The flaw in the plan is the hangover. For two years Joe Biden has talked about the importance of rebuilding infrastructure in the United States. The federal gas tax is used to pay for the Highway Trust Fund, which covers expenses like highway construction and public transit. You know, also known as infrastructure. The tax generates $2.3 billion monthly, so if we suspend it for the rest of the year, that’s more than $20 billion in infrastructure that won’t be funded. That hurts everyone. Terrible idea.
The second idea from the Biden White House was revealed this week. President Biden announced on Thursday that the United States would release up to 180 million barrels of oil from the strategic reserve. He went out of his way to blame Russia for gas prices, specifically saying “Our prices are rising because of Putin’s action” and suggesting that releasing 1 million barrels a day will ease pricing at the pump. Again, the math doesn’t support this. Americans use more than 20 million barrels every day, so the best case scenario is that using the strategic oil reserve will lower prices 5%. Considering the average price of a gallon of gas in the U.S. was reported at $4.23 a gallon this week, even with the best of results, Mr. Biden’s move will still keep gas above $4.00 a gallon. Considering demand usually increases in the summer months, even that meager price break isn’t assured.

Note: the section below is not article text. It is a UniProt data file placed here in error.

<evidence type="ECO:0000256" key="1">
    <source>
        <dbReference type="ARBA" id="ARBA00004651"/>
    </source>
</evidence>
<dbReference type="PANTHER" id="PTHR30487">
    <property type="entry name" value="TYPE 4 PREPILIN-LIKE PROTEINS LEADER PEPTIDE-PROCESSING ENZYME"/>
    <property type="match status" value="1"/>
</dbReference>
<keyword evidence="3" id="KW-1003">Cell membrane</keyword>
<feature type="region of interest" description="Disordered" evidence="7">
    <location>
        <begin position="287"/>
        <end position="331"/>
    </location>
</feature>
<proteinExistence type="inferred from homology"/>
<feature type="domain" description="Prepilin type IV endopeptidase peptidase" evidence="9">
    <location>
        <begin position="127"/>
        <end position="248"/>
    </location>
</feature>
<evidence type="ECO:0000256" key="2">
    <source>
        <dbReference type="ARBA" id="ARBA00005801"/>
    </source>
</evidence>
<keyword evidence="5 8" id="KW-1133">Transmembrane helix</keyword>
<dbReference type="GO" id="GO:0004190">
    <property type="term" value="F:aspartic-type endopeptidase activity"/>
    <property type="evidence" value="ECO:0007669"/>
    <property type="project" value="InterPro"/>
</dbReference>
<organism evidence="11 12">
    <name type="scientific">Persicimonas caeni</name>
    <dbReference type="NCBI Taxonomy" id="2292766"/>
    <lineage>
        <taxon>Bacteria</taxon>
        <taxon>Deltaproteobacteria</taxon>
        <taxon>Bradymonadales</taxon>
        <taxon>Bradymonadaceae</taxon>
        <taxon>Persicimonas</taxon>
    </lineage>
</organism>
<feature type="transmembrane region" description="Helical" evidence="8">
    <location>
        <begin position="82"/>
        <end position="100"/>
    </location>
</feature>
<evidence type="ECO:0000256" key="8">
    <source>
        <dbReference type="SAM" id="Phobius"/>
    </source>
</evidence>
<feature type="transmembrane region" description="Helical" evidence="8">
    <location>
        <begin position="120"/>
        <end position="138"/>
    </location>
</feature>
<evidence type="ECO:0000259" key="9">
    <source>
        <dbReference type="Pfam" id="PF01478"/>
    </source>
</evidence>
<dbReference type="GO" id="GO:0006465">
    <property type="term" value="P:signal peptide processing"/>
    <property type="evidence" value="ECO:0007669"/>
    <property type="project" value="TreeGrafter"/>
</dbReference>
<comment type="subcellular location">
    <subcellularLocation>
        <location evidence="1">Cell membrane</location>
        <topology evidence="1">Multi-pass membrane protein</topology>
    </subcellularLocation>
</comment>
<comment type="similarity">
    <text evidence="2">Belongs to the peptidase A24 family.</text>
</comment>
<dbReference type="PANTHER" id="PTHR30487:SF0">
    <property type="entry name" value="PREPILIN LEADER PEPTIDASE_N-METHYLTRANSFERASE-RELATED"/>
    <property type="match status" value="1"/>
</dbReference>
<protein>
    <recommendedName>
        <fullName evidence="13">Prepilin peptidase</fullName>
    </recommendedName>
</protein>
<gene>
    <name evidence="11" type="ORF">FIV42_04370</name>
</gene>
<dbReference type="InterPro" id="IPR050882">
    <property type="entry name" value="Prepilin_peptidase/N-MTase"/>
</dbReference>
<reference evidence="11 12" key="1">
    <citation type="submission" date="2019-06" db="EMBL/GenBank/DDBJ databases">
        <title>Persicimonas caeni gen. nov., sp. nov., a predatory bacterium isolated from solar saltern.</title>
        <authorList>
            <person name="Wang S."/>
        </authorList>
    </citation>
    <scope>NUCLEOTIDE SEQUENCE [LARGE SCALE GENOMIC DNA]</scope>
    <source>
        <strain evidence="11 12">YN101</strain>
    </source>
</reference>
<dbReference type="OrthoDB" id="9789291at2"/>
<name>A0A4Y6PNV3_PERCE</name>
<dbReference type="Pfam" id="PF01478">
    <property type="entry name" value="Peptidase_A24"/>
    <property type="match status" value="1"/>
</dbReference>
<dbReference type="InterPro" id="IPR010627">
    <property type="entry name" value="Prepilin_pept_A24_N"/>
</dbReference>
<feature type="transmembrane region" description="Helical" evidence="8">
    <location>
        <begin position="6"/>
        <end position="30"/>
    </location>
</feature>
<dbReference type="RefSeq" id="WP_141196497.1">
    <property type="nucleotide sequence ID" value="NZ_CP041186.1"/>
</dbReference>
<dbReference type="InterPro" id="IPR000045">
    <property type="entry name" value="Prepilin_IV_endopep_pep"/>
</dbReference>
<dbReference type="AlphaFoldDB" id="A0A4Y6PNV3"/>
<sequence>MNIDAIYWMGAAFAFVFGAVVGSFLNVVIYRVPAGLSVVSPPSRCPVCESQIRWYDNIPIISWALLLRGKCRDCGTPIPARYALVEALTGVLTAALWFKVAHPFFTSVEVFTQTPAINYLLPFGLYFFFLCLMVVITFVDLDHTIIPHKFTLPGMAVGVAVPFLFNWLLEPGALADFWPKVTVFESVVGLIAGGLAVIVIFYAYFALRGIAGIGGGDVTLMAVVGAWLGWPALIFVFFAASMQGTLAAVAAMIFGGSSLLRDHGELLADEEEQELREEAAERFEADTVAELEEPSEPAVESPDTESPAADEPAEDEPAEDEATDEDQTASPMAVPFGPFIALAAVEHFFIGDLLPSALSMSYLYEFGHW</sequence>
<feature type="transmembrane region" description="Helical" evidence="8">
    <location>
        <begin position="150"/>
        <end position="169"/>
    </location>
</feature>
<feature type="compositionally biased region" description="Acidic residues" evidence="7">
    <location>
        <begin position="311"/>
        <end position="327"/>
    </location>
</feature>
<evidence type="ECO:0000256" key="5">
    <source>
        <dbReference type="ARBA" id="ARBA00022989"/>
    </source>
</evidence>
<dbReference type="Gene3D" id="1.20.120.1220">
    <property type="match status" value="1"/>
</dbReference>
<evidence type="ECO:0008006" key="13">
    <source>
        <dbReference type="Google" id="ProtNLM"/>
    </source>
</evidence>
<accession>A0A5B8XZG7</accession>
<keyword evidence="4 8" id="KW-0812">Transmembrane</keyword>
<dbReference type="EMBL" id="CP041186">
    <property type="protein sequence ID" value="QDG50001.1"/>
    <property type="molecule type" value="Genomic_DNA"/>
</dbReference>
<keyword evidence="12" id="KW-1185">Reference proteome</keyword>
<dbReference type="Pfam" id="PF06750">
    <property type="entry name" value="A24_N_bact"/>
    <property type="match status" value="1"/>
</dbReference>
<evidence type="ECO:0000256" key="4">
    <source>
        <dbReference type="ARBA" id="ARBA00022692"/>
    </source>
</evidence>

As with all things in Washington, there was widespread disagreement with Biden’s Thursday announcement. The American Petroleum Institute said Mr. Biden ought to encourage domestic oil production by reducing regulations. Produce more in the United States and depend less on countries like Russia, Venezuela, Saudi Arabia and Iran? What a novel concept.
The Environmental Defense Fund, an environmental activist group, apparently cares nothing about the pain that high gas prices inflict on American families. “Putting more oil on the market is not the solution to our problem but the perpetuation of our problem,” Mark Brownstein, an EDF senior vice president, told the New York Times.
Clearly the environmentalists aren’t recognizing the same problem as the rest of the world. Skyrocketing oil prices result in inflation in nearly all sectors. According to Moody’s Analytics, it will cost American families $3312 more this year to live exactly as they did last year. Sadly it is the fringe groups like the Environmental Defense Fund that the Biden White House has been catering to since day one. The results have been a disaster.
The crazy ideas of suspending the federal gas tax or releasing oil reserves until after election day make no more sense than my high school friend’s binge drinking. Both temporarily make it seem like the world’s problems have lessened. Both leave you to face the same problems after the binge, and both have a tendency to make the problem worse.
Whether Mr. Biden actually believes his own rationale for these silly policies I don’t know, but much like the drinking of my classmate from long ago, I do know it is absolute nonsense.
- Tim Constantine is a columnist with The Washington Times.